Wednesday 29 November 2023

The LDWA Blackwater Marathon - #110

In October, I completed my 110th marathon or ultra. 

Surprisingly, after all those events, I managed to find a different way of doing a marathon - I walked it. All the way.... 

I knew I wasn't really fit enough to manage running a marathon, but the race was booked, it was quite local, and the weather was meant to be good! As it was the LDWA's Blackwater Marathon Challenge event, it was primarily aimed at walkers with a generous cut off of nine and a half hours so I knew I would be able to finish, even if I was only pottering along. It was to be my first event for a whole year, and I was so excited - so off I went, with a lot of hope that it would be a great day and my limited fitness and lack of training wouldn't be an issue.

I wasn't disappointed.

Being an LDWA event it was all very friendly, but also totally low key. I forget to take my route instructions (you had to print them out yourself at home, I left them on the printer) but assumed I'd be able to get a copy at registration. I was wrong! Luckily I had two phones with me, and I'd downloaded the route on the OS map, so I was pretty confident that I would have enough battery to follow a map on my phone. Also, they didn't have race numbers, so I had to make a note on my phone as there was no way I was going to remember my number to give at checkpoints.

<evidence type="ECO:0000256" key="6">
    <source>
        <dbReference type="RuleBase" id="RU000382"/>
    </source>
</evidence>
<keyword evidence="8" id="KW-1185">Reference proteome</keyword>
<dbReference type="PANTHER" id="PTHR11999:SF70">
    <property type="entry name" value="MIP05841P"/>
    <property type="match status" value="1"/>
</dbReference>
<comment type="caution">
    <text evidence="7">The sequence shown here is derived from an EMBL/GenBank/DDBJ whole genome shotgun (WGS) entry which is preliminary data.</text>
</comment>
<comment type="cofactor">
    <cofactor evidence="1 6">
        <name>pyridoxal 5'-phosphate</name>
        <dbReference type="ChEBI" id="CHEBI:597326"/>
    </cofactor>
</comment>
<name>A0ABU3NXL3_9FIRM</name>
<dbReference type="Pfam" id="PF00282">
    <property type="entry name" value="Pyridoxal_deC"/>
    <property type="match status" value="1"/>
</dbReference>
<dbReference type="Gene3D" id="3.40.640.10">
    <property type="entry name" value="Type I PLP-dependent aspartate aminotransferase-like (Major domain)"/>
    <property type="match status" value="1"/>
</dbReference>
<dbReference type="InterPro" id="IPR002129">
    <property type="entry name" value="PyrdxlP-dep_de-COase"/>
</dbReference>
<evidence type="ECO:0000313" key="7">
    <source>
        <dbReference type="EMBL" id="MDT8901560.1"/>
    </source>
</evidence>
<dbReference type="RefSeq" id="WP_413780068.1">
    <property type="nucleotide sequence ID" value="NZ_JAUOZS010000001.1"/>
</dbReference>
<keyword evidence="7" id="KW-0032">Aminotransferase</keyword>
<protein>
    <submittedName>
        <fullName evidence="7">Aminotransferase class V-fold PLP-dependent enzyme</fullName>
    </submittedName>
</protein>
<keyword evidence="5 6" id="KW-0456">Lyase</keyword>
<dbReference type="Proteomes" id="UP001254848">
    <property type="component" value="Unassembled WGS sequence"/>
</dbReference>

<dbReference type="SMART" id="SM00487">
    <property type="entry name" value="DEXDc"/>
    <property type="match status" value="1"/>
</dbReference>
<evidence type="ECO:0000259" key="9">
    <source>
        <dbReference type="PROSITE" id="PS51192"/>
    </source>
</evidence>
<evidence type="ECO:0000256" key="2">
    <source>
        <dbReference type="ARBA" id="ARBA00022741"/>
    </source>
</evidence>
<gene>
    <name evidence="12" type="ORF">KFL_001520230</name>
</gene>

Anyway, eventually I managed to sort myself out and left at 8am with all the walkers - I was in my running gear, because, well, that's what I've got, but most everyone else was in their walking boots and normal clothes. Felt a little out of place but I soon got over that. Unexpectedly, having been away from the circuit for so long, I did see a few friends on the day which was wonderful. 

The route, especially for the first section in the morning sunshine, was absolutely stunning.

We were along the coast and I was incredibly happy to be out on the road and the trail, and as the day went on, my mood didn't change - I felt really lucky to be able to be there. 

Walking made it very much less stressful that it would have been if I was trying to run, and although I found it a bit soul destroying to be overtaken by all the runners, who started an hour later than the walkers, I was still thoroughly enjoying myself. 

Luck was definitely on my side when the wonderful Apryl passed me and I told her I'd managed to forget my instructions - and she had a spare set, just in time before the field started to thin out and I couldn't follow people! Was such a relief, as using the map isn't my forte. Absolutely eternally grateful as I'm pretty sure I would have got lost later on in the race. 

A special mention must be made to the wonderful volunteers who supported the event, and who arranged the quite astonishing aid stations - buffets beyond belief with such variety! Without a doubt, there were treats, or a three course meal, available for everyone and it was very impressive.